Cold Agglutinin Recognition – Avoid Hypothermia

Cold agglutinins are autoantibodies that cause agglutination of red blood cells at colder temperatures.  Therefore, cold agglutinins are important to recognize in patients who receive intentional hypothermia.  Typical therapeutic uses of hypothermia include cold cardioplegia during cardiovascular surgery and in cases following cardiac arrest for neurologic stabilization. Hypothermia in patients with cold agglutinins may cause severe, life threatening complications due to hemolysis and microvascular occlusion. Some of the most commonly reported complications include acrocyanosis, stroke, and death.

The patient’s history may reveal cold intolerance and acrocyanosis. A focused review of systems could ask screening questions such as “How does cold weather affect your fingers?” Clues to recognition on physical exam are non-specific and include pallor, jaundice, lymphadenopathy, and hepatosplenomegaly.

Classic laboratory findings typically reveal an abnormal CBC with MCHC > 36, often with a comment attached to the report describing the presence of a probable cold agglutinin. Hemoglobinuria may be present. Routine Blood Bank Type and Screen testing may also alert to the presence of a cold autoantibody.

The clinical significance of these antibodies depends on their etiology and strength, although most cold agglutinins detected in the laboratory have little to no clinical significance. Healthy adults may have naturally occurring cold agglutinins in low concentrations. Pathologic cold agglutinins may be idiopathic, acutely present in the recovery phase of infections (Mycoplasma, mononucleosis, CMV), or occur in the setting of a B-cell lymphoproliferative disease. Strength and reactivity are dependent on antibody concentration (titer) as well as the temperature in which agglutination occurs, known as the thermal amplitude.

Whenever a cold agglutinin is suspected, a confirmatory cold agglutinin test can be ordered. Patients should be referred to a Hematologist, when indicated, and educated on the importance of cold avoidance.  Pathologists are also available to answer specific questions about cold agglutinins detected within the laboratory.

– Dr. Bruce Walker, Medical Director at PAH

New Testing in Microbiology

Helping you Understand and Interpret New Tests

Over the last decade molecular modalities have become more user friendly and have allowed local laboratories to provide more sensitive, accurate and faster results. Recently, the microbiology lab at Piedmont Atlanta has started offering several of these tests including: C. difficile and influenza virus assays with many more tests on the horizon (MRSA and Group B strep). Different testing methods may utilize different collection methods and provide different results. As always, the pathologist and microbiology staff at Piedmont are here to help our medical staff throughout the Piedmont system understand these new tests and how they should be interpreted in the context of your patients’ clinical presentation. If you have question about this new technology, or any other concerns/questions please contact us.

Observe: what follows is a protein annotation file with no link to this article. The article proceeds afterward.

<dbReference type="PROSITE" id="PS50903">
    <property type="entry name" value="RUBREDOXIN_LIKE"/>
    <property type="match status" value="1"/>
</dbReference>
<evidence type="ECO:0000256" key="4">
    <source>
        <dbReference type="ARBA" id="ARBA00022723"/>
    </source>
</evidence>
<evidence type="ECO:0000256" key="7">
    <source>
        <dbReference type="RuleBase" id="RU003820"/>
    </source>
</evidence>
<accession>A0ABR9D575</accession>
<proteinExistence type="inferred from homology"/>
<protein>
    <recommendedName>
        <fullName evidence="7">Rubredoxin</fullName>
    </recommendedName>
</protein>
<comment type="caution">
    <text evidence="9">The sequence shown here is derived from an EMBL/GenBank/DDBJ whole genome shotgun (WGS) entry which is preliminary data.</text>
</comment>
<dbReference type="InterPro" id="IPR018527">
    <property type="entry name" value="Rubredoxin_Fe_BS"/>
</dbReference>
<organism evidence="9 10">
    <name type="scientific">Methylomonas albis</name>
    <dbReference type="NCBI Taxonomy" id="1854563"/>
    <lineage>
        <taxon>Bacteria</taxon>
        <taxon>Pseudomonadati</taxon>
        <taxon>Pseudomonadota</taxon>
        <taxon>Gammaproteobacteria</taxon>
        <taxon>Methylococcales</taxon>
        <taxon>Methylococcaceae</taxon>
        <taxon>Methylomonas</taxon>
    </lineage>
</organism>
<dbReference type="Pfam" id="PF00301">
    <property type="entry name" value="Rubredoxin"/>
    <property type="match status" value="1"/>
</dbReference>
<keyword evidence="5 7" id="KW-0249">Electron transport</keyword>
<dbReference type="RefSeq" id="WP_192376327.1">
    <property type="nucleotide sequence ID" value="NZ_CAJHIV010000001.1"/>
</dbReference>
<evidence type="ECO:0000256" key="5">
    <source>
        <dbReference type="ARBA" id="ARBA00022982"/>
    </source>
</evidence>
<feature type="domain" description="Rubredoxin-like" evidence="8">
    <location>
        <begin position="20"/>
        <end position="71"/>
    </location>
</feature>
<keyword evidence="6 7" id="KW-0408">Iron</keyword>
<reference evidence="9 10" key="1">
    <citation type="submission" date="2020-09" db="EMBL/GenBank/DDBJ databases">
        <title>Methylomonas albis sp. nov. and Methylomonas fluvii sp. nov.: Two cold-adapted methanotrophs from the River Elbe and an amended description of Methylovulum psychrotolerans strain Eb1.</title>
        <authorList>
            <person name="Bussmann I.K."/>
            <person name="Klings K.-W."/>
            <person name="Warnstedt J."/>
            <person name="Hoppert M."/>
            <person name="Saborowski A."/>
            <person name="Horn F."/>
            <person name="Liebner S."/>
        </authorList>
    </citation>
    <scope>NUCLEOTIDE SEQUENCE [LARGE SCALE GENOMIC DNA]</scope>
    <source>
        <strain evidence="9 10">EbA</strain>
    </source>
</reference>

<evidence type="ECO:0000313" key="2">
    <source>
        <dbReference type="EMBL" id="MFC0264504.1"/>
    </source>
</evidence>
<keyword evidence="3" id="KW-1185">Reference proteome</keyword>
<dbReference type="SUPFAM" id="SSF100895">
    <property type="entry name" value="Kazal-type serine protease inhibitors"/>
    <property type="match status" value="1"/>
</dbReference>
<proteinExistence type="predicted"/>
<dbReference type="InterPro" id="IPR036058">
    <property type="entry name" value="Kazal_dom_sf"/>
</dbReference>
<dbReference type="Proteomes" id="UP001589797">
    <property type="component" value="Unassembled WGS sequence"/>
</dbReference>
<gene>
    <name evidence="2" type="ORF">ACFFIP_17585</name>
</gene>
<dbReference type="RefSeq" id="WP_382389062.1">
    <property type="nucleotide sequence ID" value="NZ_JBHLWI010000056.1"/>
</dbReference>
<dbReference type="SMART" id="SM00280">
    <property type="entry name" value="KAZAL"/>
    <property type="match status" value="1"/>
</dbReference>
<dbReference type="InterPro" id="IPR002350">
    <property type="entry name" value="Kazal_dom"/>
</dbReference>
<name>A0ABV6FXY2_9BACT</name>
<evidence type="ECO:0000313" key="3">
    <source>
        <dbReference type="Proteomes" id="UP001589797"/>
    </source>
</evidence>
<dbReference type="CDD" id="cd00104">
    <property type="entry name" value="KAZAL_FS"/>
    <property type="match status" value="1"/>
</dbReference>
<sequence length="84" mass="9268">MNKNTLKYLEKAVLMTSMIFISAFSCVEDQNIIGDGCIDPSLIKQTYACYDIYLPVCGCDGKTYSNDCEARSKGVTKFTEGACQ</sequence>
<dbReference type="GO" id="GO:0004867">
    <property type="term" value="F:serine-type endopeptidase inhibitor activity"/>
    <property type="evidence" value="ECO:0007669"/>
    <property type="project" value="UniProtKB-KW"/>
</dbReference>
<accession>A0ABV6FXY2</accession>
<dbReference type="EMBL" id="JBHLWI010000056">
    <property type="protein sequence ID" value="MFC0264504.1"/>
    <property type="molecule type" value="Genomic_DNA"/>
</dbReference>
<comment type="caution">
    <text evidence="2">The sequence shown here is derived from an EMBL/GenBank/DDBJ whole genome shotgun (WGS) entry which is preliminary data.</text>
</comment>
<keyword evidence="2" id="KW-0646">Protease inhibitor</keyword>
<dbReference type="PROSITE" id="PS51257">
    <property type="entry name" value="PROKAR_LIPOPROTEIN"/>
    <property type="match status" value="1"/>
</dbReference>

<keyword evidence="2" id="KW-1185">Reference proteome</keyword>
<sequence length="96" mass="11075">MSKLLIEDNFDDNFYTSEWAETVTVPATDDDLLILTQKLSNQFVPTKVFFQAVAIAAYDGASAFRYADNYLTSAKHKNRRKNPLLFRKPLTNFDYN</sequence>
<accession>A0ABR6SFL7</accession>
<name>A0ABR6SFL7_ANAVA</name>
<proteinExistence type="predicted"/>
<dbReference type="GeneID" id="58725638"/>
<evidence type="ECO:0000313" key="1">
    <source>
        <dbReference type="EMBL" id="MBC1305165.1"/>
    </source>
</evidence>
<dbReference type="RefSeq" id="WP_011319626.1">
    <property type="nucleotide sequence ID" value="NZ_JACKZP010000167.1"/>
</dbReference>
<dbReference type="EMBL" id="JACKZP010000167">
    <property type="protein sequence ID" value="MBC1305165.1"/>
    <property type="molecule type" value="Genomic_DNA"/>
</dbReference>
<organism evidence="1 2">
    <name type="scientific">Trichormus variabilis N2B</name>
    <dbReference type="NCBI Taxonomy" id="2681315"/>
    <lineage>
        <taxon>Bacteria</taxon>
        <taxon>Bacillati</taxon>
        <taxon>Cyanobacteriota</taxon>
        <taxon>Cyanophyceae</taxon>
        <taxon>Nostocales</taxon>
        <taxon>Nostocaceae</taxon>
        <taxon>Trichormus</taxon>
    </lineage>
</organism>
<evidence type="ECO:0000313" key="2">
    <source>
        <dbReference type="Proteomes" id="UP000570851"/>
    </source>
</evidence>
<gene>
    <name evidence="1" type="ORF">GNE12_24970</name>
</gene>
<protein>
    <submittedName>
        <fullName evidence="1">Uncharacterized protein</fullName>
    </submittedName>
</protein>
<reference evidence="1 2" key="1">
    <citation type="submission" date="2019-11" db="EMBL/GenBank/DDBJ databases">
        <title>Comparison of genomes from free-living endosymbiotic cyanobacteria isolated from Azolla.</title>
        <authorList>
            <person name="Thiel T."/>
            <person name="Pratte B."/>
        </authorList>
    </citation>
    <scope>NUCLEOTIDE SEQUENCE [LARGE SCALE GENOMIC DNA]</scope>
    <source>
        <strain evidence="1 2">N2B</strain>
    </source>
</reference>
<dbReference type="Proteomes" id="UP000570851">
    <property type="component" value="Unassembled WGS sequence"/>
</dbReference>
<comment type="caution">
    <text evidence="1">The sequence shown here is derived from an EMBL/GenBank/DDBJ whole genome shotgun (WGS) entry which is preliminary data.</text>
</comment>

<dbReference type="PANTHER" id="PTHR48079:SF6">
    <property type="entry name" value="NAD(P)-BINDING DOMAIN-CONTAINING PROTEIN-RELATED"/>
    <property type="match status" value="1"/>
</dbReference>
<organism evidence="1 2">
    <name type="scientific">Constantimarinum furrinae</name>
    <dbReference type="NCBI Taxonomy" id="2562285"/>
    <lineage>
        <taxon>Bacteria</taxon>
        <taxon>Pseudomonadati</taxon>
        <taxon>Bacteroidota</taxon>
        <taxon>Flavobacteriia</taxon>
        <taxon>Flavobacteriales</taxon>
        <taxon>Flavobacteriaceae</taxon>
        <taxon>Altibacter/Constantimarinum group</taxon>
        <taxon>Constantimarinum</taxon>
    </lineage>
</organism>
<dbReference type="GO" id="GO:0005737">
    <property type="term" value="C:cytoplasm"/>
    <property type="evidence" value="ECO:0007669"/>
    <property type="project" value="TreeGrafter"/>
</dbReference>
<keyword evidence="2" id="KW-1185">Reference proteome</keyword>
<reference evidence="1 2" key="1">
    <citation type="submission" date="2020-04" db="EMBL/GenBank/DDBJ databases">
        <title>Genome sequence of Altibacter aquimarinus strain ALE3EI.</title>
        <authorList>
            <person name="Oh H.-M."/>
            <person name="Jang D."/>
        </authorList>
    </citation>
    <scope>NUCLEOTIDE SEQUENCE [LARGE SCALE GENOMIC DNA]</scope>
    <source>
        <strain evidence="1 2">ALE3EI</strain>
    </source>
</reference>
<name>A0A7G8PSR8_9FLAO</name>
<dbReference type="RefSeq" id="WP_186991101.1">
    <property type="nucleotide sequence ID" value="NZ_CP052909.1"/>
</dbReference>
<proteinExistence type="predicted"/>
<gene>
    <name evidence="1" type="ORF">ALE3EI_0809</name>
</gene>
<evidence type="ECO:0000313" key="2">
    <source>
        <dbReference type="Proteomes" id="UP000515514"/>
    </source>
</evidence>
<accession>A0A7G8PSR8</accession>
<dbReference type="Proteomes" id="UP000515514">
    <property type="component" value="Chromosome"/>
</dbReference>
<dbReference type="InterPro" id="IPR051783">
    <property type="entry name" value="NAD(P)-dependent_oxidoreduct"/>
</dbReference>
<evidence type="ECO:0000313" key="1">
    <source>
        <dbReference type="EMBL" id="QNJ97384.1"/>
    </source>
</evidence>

– Jeremiah R. Watkins, M.D., Microbiology Consulting Pathologist at PAH

Pathology office at Piedmont Atlanta: 404-605-3247

Microbiology at Atlanta can be reached via the lab: 404-605-3300

Submitting a Specimen for Pathologic Examination

Pathology Requisition Form and Specimen Labeling

Whether a small biopsy or large resection, all specimens should be submitted appropriately labeled and with a completed requisition form. This is necessary not only for legal compliance, but will help prevent unnecessary processing delays and provide valuable information to the pathologist for interpretation.

How do I know if the label and requisition form have been completed correctly?

If you can answer the five W’s, you are in good shape!

The specimen label and requisition should contain:

• Who is the patient? The patient’s name and date of birth (an Epic label will suffice).

• What and Where is the specimen from? What is the type of tissue (for example, biopsy, excision, fluid, cyst aspiration, etc.). Where in the body is the specimen from (for example, esophagus, right breast, right colon, etc.).

• When was the procedure performed.

• Why: The clinical History (This information can be placed on the requisition only). Believe it or not, this can have a significant impact on the diagnosis! This is often the most overlooked, but is extremely valuable. Knowing the clinical history in the appropriate clinical context in which the specimen was taken is vital to providing the best interpretation. Is there anything specific you are looking for? This does not have to be a lengthy dissertation; short and sweet will do the job! (example: left colon biopsy – normal endoscopy, history of watery diarrhea, R/O microscopic colitis; left arm skin biopsy – multiple raised, scaly plaques, present for 6 months, waxing and waning).

– Suneal Jannapureddy, M.D., Pathologist at Piedmont Henry Hospital